In last night’s “Commander-in-Chief Forum,” NBC's Matt Lauer was widely panned as too easy on Donald Trump and unfair to Hillary Clinton. But to Fox News’ Outnumbered show, that’s what “fair and balanced” looks like!
The New York Times has an excellent write-up of what was wrong with Lauer’s moderation:
In general, though, Mr. Lauer’s questioning of Mr. Trump was like watching one student quiz another to prep for a test neither had done the reading for. The host asked soft open-ended questions that invited the candidate to answer with word clouds.
Mr. Lauer prefaced one question by saying that “nobody would expect you” to have read deeply into foreign policy before running for president. He asked Mr. Trump if he would be “prepared on Day 1,” a yes-or-no question that will elicit only one answer from any candidate not about to drop out.
Lauer was much tougher with Hillary Clinton but not in a way that seemed designed to help viewers understand her military or foreign policy prescriptions:
Mr. Lauer interviewed the candidates in turn for a half-hour each. He began by asking Mrs. Clinton to defend her use of a private email server as Secretary of State. And asking again. And again.
That emphasis left relatively little time for the forum’s foreign-policy and military subjects. Mr. Lauer and the audience asked about complex topics — the Middle East, terrorism, veterans’ affairs — and Mr. Lauer pressed for simple answers. “As briefly as you can,” he injected when an audience member asked how Mrs. Clinton would decide whether to deploy troops against the Islamic State.
And that’s not counting Lauer’s failure to fact-check Trump’s lie about opposing the Iraq war. Fox’s Chris Wallace has already promised not to do any fact checking when he takes the helm as moderator for the third and final presidential debate in October.
Even NBC executives thought Lauer was a “disaster.”
So it was no surprise that Fox’s Outnumbered panel would have loved it.
“When I saw the headlines this morning,” cohost Melissa Francis said, “I was wondering if I had watched the same thing everybody else had watched.”
“He couldn’t win for losing,” Francis continued sympathetically about Lauer. “I thought he was very tough.”
“Couldn’t win for losing,” cohost Harris Faulkner agreed. She praised Donald Trump for “legitimately” having talked about “U.S. military and foreign policy.”
Faulkner had no problem with Trump’s lie about the Iraq war (nor did anyone else on the panel) nor about his saying that our generals have been “reduced to rubble” and that Russia’s Vladimir Putin is a better leader than President Barack Obama. Can you imagine the hours of outrage programming Fox would have gotten out of such a remark from Hillary Clinton?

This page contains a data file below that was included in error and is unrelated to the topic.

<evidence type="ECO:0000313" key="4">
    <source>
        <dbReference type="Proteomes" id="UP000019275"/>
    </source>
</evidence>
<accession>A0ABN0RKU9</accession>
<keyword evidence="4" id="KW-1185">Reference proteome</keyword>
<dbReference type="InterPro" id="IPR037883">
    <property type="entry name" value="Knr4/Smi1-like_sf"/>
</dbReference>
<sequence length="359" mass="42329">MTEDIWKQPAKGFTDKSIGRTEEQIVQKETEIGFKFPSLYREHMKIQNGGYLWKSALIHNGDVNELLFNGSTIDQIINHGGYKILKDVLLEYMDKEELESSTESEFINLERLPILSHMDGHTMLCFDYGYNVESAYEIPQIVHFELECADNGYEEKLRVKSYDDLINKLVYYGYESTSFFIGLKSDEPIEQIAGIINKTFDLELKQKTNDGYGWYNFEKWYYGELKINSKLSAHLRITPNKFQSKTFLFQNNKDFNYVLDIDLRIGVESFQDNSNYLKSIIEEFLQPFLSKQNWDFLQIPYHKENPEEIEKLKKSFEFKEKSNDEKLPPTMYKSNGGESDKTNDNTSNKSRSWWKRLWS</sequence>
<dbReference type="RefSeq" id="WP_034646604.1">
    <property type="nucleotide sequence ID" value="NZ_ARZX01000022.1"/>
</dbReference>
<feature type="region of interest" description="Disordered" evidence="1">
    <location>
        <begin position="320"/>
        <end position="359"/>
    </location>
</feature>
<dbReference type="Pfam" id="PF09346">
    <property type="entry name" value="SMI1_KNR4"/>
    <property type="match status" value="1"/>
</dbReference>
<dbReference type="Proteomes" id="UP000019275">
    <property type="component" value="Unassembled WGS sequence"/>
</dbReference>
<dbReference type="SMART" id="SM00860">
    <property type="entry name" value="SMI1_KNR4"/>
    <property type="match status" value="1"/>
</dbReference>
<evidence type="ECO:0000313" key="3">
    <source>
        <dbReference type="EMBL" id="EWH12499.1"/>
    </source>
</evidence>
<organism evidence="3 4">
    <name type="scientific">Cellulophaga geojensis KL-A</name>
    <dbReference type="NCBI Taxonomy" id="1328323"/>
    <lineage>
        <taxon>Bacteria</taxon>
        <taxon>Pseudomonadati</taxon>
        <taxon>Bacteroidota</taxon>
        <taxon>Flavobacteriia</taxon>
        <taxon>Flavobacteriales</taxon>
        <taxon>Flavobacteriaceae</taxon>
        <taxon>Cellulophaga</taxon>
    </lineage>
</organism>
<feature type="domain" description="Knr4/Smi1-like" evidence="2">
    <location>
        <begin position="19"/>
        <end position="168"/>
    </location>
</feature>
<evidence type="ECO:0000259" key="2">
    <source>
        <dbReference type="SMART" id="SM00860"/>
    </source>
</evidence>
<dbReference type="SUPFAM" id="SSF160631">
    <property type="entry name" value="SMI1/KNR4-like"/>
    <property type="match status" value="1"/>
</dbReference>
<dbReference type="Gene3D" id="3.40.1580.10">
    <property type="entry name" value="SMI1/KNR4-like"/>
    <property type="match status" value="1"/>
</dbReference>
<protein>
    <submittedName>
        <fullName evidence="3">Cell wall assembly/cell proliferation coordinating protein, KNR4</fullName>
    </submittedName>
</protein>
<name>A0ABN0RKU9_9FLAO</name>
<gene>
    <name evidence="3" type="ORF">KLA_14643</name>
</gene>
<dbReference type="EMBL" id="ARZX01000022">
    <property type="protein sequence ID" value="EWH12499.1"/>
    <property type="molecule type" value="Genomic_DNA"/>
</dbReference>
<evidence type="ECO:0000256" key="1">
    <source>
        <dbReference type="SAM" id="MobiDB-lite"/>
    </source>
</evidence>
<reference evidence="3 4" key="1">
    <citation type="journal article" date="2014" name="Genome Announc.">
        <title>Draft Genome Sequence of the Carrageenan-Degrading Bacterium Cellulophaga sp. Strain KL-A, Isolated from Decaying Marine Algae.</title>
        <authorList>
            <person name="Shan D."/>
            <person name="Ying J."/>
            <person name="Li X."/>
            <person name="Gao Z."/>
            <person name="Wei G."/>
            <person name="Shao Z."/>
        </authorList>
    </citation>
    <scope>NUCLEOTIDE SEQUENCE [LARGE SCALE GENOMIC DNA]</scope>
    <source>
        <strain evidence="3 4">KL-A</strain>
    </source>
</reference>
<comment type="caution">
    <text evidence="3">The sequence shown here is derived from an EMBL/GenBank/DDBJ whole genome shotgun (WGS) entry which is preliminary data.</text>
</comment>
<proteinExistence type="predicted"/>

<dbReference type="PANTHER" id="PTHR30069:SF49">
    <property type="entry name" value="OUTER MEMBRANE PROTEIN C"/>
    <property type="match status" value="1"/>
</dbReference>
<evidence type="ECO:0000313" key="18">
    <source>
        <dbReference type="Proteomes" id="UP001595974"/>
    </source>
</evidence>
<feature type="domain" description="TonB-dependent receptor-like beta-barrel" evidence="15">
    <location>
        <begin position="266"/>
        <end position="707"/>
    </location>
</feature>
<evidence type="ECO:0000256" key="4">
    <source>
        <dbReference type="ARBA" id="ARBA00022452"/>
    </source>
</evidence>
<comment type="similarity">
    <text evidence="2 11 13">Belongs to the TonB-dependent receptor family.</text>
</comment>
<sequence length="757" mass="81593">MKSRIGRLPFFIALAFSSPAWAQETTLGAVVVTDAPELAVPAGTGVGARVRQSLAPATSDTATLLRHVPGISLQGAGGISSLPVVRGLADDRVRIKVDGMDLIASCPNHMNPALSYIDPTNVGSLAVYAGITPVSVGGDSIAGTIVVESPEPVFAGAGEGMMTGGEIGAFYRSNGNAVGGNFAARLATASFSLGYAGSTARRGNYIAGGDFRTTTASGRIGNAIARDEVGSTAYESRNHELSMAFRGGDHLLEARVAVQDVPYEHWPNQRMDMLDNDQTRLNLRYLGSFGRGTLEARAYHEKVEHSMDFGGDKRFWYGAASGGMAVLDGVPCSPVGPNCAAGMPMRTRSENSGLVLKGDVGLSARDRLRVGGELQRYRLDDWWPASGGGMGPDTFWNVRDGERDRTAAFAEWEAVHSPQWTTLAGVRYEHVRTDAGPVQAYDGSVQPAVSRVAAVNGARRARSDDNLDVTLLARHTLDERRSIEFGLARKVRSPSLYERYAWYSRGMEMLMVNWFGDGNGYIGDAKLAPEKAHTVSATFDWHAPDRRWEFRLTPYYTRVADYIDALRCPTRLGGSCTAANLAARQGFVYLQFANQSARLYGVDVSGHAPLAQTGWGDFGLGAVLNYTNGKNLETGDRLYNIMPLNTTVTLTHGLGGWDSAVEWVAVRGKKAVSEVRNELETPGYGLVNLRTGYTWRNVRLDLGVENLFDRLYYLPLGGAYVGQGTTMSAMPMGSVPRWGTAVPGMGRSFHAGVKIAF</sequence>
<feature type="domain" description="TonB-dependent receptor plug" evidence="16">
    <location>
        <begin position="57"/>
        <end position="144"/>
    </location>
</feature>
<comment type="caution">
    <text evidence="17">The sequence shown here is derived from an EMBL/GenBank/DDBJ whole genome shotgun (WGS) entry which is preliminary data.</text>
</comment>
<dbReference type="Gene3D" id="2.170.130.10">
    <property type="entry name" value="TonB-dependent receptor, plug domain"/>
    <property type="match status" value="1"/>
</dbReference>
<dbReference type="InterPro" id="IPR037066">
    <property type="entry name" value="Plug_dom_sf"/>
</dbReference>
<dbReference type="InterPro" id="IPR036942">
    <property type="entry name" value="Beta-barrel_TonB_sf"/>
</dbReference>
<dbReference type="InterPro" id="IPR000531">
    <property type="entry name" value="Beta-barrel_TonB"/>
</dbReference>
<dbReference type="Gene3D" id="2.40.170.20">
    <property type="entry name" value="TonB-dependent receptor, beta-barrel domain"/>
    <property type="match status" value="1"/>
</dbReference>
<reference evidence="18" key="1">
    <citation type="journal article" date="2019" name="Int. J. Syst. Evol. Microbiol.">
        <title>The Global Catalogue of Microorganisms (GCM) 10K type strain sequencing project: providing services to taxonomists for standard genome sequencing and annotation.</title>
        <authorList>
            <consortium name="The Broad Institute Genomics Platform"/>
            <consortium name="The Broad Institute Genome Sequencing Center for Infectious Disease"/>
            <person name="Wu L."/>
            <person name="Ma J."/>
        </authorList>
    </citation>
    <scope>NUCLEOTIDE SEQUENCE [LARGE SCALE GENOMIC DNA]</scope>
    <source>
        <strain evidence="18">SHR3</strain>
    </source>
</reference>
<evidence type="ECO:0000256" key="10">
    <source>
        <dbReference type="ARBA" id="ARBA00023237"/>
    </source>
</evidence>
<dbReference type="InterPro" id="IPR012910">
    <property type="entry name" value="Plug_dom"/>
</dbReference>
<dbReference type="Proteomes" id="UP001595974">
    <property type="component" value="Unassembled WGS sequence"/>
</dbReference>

“There were some opportunities for him to go in different directions that I felt like he didn’t go in,” Faulkner said cryptically about Lauer. Nobody wanted to know what those “different directions” might have been.
“The sexist thing is what really kind of grinds my gears,” Katherine Timpf added. “She wasn’t being treated unfairly, she was being treated fairly and people aren’t used to seeing that.
Faux liberal Eboni Williams (possibly eyeing one of the many newly vacant hosting spots at Fox) immediately jumped into her default position of attacking Clinton. I’ll bet Williams got Fox bonus points for making it about the emails. “I think it’s Hillary Clinton’s own fault that, you know, 13 minutes were taken up by emails because of choices she made as secretary of state.”
Williams also cryptically mentioned “other opportunities” Lauer didn’t take. But Williams was another who didn't mention Trump’s Iraq lie nor his outrageous statements about Putin and our generals. Williams did find time to knock Clinton again for not asserting herself and talking about what she wanted people to know. Williams even worked in some Fox-resumé-polishing praise for Mitt Romney's debate performance.
The show’s #OneLuckyGuy, David Asman, said Lauer had “stray[ed] off the liberal planation,” and predicted he’d correct course for the future.
“I think that he very much has the courage of his convictions,” Francis effused. “And he went down the road and he really held her feet to the fire.”
Finally, Faulkner offered some very mild criticism: “When you go down one road with one and then you decide to go down the other with the other, you don’t get very deep on either one and it doesn’t help anybody vote.”
Even Francis admitted that was a great point.
Watch the bias above, from the September 8 Outnumbered.
Crossposted at News Hounds.
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